British troops have been placed under criminal investigation over the detention more than 13 years ago of Iraqis suspected of murdering two Army soldiers
15 OCTOBER 2016 • 10:00PM
It was one of the most notorious and brutal slayings of the Iraq war, photographed and documented by a mob who “executed” two British soldiers.
Staff Sergeant Simon Cullingworth, 36, and Sapper Luke Allsopp, 24, were shot in an ambush, the first ground troops to be killed in the early days of the Iraq war.
The men, both serving with 33 Engineer Regiment on bomb disposal duties, were in a Land Rover on patrol in Al Zubayr, not far from Basra in southern Iraq, on March 23, 2003 when they were set upon.
Their vehicle was hit by a hail of bullets and a rocket-propelled grenade (RPG) and forced to a stop.
Sgt Cullingworth, a married father of two, could be heard shouting “keep up, keep up” over the Army radio to the vehicle travelling behind, but in the chaos of the ambush, their Land Rover became separated from the convoy.
Out of the surrounding streets, Iraqi militia loyal to Saddam Hussein charged toward the pair, firing heavily.
Lance Corporal Marcus Clarke, who was driving another Land Rover behind and was hit in the shoulder, told an inquest three years later: “We drove into smoke and I was then facing the front of their Land Rover. They were going up the road backwards, off to the right.
“I thought I was going to hit them and swerved around. We continued and got 15 metres past the first vehicle when we were also hit by RPGs, which spun us round and we crashed.”
As their attackers, clad in black and firing rifles, ran at them, they took cover in a compound.
They could hear Sgt Cullingworth calling two to three minutes after the ambush started, saying: “Clarkie, come back and get me.”
L/Cpl Philip Law, who had been in the vehicle behind, said: “We couldn’t get to them because there was so much fire.”
Sgt Cullingworth, from Essex, and Sapper Allsopp, from north-east London, never stood a chance.
Isolated from their comrades, the two soldiers were dragged from their Land Rover and taken to a local, temporary headquarters of the ruling Ba’ath party, wounded but not fatally. They needn’t have died.
At that point the men should have been held as prisoners of war and, under the provisions of the Geneva Convention, treated for their injuries.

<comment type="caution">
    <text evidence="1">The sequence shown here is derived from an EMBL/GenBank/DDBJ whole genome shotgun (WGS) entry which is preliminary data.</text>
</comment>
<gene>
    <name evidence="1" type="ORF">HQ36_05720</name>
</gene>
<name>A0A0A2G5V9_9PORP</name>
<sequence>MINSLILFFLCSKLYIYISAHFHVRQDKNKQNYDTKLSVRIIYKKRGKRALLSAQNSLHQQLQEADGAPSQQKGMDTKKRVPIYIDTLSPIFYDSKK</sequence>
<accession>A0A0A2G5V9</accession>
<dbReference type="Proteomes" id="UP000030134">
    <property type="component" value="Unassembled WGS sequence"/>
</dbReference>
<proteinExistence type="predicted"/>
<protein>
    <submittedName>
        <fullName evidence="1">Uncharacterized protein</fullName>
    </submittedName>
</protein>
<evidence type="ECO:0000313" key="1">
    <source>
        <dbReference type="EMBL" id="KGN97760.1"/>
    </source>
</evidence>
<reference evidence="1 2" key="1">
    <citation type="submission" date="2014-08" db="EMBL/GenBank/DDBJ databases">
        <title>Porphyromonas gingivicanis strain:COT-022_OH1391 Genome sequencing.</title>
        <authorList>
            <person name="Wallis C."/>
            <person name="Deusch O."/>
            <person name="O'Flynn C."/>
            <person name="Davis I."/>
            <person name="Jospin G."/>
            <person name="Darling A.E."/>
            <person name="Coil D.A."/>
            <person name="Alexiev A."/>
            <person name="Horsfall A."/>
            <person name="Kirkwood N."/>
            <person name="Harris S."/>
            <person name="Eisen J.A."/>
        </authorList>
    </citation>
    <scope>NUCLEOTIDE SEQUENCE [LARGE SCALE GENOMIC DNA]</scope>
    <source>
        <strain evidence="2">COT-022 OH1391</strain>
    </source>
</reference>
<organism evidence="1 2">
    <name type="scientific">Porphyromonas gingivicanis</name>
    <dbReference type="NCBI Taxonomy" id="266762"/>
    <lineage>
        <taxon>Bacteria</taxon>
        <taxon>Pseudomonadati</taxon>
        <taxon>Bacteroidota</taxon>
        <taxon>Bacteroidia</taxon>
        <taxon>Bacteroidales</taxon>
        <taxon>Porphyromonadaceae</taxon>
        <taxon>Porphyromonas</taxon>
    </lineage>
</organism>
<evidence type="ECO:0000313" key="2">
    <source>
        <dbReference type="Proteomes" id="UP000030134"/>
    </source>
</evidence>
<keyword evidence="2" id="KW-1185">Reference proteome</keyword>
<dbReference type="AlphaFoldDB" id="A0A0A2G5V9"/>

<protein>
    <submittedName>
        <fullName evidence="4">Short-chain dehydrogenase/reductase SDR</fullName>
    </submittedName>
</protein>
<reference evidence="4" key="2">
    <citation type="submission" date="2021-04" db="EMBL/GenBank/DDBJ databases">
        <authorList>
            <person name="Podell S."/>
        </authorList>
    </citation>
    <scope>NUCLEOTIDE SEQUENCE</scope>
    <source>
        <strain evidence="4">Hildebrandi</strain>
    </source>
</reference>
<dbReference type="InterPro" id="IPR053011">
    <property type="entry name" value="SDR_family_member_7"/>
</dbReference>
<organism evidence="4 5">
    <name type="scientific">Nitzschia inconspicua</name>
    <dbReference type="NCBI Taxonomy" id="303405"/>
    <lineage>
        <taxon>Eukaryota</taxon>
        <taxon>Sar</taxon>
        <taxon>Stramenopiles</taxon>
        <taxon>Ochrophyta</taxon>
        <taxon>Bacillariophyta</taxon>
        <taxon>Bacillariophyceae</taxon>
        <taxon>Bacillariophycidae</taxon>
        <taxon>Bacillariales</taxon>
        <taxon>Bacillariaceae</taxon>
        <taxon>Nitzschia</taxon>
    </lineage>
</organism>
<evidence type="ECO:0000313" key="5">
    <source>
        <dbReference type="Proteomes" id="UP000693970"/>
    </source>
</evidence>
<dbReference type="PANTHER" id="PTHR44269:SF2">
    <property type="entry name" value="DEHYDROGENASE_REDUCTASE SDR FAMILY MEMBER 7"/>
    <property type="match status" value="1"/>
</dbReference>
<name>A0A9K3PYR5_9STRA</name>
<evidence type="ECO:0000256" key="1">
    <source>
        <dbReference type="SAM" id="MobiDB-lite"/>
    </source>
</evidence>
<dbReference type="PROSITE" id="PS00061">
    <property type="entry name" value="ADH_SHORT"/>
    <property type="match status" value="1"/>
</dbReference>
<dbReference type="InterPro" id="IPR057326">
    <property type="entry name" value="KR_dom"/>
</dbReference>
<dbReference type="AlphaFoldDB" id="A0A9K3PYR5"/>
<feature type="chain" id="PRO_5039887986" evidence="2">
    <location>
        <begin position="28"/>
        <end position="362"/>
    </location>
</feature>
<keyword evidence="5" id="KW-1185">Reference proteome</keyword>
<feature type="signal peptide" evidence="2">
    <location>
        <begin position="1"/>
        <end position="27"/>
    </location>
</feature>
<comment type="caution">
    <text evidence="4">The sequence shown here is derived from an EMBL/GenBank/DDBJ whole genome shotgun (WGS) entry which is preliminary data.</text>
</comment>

Pictures shown to the coroner’s court in 2006 showed the men bleeding heavily without any obvious medical help.
A decision had been made to transport them to a nearby compound under the control of Iraqi intelligence.
“Staff Sgt Cullingworth administered morphine to Sapper Allsopp at some point,” the coroner said.
Inside the compound it must have been terrifying. As they lay dying, a mob gathered to watch.
Photographs were taken by some in the crowd and those horrifying images subsequently shown on al-Jazeera TV. Nobody in the crowd made any attempt to help the dying men.
The soldiers died from wounds fired from at least two rifles and one pistol. By then they had been stripped of their helmets and flak jackets.
Sapper Allsopp was filmed collapsed on the ground. Forensic experts who examined the footage believed that at that stage he was still alive. He would lie there for almost four hours.
He had been shot at least 10 times, in the chest, arm and legs. One gunshot wound to the heart would have “rendered him unconscious” but it was not clear when that was fired.
Sgt Cullingworth had been shot five times, with wounds to his chest and abdomen. The film, shown on television, caused outrage.
Tony Blair described their deaths as executions, saying they were acts “of cruelty beyond all human comprehension”. George W Bush, at a joint press conference at Camp David, said: “They were murdered, unarmed soldiers executed. That’s a war crime.”
After their capture, the British military frantically searched for them. Colonel William Hay would tell the inquest how he and his men had fought a “pitched battle” in the hunt for the pair.
But they themselves had been lucky to escape with their lives, having turned a wrong corner and come under fire before fleeing for safety, but without their comrades.
Al Zubayr was a notorious, dangerous town and there were questions about why the men had been patrolling there. Only the day before the ambush, Terry Lloyd, the veteran ITV News correspondent, had been killed in the same area.
It would be a month before the soldiers’ bodies were discovered. They were buried in a shallow, unmarked grave not far from where they had been murdered, in the grounds of a government building in Al Zubayr.
The Army began an 18-month investigation into their deaths, trying to piece together who had ordered the ambush and who had sanctioned their executions.